HH, Sir Godfrey Gregg D.Div
Most parents would agree that their children don’t want to wait for anything. The last thing kids want to hear is Mom say, “Not now.” It can prompt anger, frustration, even hopelessness. This “dis-ease” of waiting follows most of us into our adult years. We may not respond with the same emotional outbursts as children, but most of us still hate waiting for what we want. I do not like waiting in a long line but I have to because at the end of the line something important awaits me.
And our modern society just makes it worse. We want everything done quickly — and new devices constantly spring up to meet those demands and encourage our impatience. We are not used to waiting, and the more our technology caters to our immediate desires, the less we feel willing to wait.
Such is our dilemma as Christians. While society makes every attempt to make our life easier and faster, God works on a very different timetable. In his mind, nothing is wrong with waiting. In fact, waiting can actually be a positive good that he often uses to make us more like his Son.
God Works While We Wait
Something actually happens while nothing is happening. God uses waiting to change us. The story of Adam and Eve is a story of rebellion against God. Once they believed that God didn’t have their best interests in mind, they decided to go ahead without God and do what they wanted. They became, in effect, their own god. Too often, this is exactly what we do today. When God tells us to wait, we don’t trust him, but go ahead and find ways to accomplish what we want to happen.
This tendency to push God to the side goes against his plan for us. It creates distance in our relationship with him. It causes us to get into trouble and brings pain. What good is it to gain the whole world now — whatever it is we think we want — and forfeit our souls’ intimacy with God (Mark 8:36)?
God wants us to learn how to follow him and put down our demanding selves — to calm that screaming child in us. One way he helps us do this is to say, “Wait.” That miserable, uncomfortable, sometimes painful state of silence is one of God’s most powerful tools to set us free.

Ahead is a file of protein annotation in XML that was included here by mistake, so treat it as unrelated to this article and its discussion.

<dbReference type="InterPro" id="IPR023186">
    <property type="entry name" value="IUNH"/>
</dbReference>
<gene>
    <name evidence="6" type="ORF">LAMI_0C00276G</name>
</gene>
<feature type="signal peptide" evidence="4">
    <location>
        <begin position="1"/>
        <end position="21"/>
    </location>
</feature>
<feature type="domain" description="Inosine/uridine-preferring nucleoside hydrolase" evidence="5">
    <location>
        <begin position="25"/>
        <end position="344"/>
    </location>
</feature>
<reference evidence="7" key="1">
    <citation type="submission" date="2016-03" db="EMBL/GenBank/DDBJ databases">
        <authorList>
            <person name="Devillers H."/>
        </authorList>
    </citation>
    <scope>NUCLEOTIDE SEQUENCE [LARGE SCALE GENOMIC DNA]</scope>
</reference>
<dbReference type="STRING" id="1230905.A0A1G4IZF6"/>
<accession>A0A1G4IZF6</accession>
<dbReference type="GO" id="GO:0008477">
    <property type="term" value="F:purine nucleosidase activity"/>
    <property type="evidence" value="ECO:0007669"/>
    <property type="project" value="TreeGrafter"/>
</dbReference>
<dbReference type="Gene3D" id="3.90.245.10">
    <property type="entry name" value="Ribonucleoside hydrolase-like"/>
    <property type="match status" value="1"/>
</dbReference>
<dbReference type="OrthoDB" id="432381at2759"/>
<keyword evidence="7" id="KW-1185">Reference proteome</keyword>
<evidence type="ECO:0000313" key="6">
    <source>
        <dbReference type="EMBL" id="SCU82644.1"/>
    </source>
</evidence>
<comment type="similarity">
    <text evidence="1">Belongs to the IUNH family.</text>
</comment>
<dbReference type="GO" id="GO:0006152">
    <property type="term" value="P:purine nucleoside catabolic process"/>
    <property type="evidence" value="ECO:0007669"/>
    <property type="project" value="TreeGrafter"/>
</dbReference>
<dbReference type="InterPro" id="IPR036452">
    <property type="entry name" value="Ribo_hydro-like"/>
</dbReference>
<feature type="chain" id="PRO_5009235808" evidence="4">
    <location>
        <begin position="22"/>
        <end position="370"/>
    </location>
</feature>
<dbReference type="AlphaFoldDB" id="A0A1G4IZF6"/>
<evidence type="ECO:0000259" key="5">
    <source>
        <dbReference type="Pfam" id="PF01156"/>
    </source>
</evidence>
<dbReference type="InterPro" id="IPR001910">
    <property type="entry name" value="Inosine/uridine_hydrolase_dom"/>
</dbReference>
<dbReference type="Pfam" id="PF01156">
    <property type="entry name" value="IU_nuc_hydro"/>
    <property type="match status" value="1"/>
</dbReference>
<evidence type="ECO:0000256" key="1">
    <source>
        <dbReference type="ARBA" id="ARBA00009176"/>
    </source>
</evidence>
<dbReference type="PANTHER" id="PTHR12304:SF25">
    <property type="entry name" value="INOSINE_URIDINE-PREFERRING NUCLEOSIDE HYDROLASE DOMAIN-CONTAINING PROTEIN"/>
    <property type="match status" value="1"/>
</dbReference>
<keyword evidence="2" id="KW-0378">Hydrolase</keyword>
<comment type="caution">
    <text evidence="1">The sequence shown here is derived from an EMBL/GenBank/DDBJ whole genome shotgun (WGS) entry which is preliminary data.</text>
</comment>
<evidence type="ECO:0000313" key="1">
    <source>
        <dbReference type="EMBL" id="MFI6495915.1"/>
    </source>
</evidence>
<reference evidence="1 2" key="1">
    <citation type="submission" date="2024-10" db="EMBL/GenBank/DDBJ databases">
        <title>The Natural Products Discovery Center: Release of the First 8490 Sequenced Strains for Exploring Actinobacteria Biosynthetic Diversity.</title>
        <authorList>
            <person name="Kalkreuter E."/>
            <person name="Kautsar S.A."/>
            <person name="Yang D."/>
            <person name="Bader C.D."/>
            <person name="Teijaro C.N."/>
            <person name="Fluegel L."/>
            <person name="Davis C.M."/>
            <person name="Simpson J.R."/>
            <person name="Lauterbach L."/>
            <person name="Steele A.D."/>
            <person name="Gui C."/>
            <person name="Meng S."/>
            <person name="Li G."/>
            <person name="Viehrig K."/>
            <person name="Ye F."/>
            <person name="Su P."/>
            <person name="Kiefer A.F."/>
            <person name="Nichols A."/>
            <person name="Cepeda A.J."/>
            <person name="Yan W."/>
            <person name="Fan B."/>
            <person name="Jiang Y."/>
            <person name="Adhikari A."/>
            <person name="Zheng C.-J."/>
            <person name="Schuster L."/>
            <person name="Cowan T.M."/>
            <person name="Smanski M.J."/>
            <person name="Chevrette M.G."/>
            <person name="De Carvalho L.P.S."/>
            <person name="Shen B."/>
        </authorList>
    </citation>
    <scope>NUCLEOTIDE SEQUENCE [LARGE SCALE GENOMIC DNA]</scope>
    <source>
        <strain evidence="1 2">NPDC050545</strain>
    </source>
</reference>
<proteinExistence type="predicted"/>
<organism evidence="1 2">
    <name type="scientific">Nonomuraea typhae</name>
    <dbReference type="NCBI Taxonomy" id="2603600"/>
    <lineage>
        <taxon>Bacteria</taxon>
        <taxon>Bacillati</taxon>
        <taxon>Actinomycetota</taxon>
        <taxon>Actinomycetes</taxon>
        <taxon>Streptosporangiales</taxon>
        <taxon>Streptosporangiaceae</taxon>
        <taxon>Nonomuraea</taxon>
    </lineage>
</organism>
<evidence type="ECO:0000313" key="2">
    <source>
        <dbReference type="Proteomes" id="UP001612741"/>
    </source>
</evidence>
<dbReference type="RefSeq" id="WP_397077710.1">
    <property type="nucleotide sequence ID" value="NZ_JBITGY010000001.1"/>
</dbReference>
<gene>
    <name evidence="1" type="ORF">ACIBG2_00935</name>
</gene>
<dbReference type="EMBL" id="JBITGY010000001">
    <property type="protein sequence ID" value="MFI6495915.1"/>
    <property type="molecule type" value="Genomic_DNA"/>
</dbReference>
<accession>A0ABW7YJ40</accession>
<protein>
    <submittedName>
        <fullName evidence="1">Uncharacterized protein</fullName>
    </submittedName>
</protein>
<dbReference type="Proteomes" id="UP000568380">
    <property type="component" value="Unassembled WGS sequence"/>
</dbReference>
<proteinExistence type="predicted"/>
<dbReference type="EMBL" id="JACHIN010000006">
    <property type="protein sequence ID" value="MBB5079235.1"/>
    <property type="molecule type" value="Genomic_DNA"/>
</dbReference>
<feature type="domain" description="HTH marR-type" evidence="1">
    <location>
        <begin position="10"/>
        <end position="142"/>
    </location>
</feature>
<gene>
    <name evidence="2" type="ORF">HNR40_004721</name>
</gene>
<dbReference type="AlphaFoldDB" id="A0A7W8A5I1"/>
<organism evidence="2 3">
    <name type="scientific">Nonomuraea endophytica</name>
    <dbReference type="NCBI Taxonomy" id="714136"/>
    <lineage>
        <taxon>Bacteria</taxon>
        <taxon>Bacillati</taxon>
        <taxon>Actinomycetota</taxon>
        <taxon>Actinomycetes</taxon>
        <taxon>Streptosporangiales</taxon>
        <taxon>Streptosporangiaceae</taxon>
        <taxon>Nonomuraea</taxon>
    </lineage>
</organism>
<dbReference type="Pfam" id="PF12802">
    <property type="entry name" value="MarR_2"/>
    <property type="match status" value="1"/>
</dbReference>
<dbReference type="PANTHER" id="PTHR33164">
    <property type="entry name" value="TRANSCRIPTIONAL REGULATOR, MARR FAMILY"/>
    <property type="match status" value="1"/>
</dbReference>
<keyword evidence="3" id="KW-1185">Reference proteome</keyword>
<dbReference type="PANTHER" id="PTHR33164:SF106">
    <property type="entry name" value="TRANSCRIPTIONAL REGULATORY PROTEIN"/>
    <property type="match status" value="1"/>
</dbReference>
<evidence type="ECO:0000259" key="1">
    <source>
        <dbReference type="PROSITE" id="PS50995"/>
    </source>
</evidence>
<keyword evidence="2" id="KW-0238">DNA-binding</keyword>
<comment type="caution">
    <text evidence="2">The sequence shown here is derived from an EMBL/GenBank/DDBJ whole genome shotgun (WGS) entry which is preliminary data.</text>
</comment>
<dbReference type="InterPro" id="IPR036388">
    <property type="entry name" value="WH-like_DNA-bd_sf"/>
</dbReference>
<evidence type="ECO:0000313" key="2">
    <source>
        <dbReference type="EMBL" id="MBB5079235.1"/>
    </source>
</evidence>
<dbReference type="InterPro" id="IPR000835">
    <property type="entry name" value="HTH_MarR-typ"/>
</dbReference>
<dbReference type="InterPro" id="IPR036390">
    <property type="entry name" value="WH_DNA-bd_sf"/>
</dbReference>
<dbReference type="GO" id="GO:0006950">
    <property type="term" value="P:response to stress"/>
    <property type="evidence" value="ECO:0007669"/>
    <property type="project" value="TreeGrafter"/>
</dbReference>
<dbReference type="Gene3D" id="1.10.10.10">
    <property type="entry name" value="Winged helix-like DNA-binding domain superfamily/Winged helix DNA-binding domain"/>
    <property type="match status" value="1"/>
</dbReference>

If we are willing, that is.
Choosing at the Crossroads
We don’t start out willing to wait. Our natural response to waiting is often anger or doubt. Fortunately, God is gracious and merciful, understanding of our tendencies. Simply feeling deep, complex emotions in waiting — especially for significant things, like a pregnancy or a job — is not necessarily sinful in itself. But we can decide where those emotions take us.
We can decide to exalt these feelings. We might act on them by taking matters into our own hands. Or perhaps we will not act, but we’ll make an idol out of the good for which we are waiting — every passing day is another log on the fires of bitterness, impatience, ingratitude, perhaps even resentment against the God who won’t give us what we want.
Or, by God’s grace, we can choose to wait as he intends. Waiting on the Lord is the opposite of running ahead of the Lord, and it’s the opposite of bailing out on the Lord. It’s staying at your appointed place while he says stay, or it’s going at his appointed pace while he says go. It’s not impetuous, and it’s not despairing.
We have the choice, then, to take a deep breath, release our clenched hands, and let God be God. And we are invited to continue hoping in his greatness.
We need to pray for God to Work in us
Certainly, only one of these options will bring us joy. As we seek to accept and rejoice in God’s handling of our lives, including his timing, we can ask God to work in us two main things, so that our waiting is not in vain: humility and trust.
Sometimes, when I’ve found myself getting impatient and upset, I will remind myself that God is the one who put me here. My life is not my own. This is humility. It is coming to realize that we are a breath of air and God owes us nothing (Psalm 39:5; Luke 17:7–10).
Then comes trust, which means believing at least two things about God: he is powerful, and he is loving.
“That miserable, uncomfortable, painful silence is one of God’s most powerful tools to set us free.
Believing God is powerful means that we know he is in charge of what’s happening; things are not arbitrary or out of his control. He is capable of both helping us and changing things. Much of our anxiety in waiting is because we forget that “God is able to make all grace abound to you” (2 Corinthians 9:8). You are not at the mercy of your circumstances.
Believing God is loving means that there are care and purpose behind all that he does. It means that he is faithful to help us right now and bring us blessings later. It means that his judgment and timing is always perfectly good. True, he owes us nothing, yet he has promised to give us everything we need (Philippians 4:19).
Even during that long road of silence, God cares deeply for us. We can be like David and remind ourselves, “Wait for the Lord; be strong, and let your heart take courage; wait for the Lord!” (Psalm 27:14).
There is the blessing of Waiting in Faith
Some of the greatest figures in the Bible — Abraham, Joseph, Moses, David — had to wait for many years for God’s promises. Everything that happened in the meantime was used to prepare them, inwardly as well as outwardly. Then, when they reached their promise, Hallelujah, they were blessed beyond measure.
God invites us to trust in His goodness today and his faithfulness tomorrow. Relinquishing control to him is the main route to experience his love and peace. It unites our hearts with his. It creates a level of maturity and character that we will take with us into the future, and it enables us to enjoy his future blessings all the more.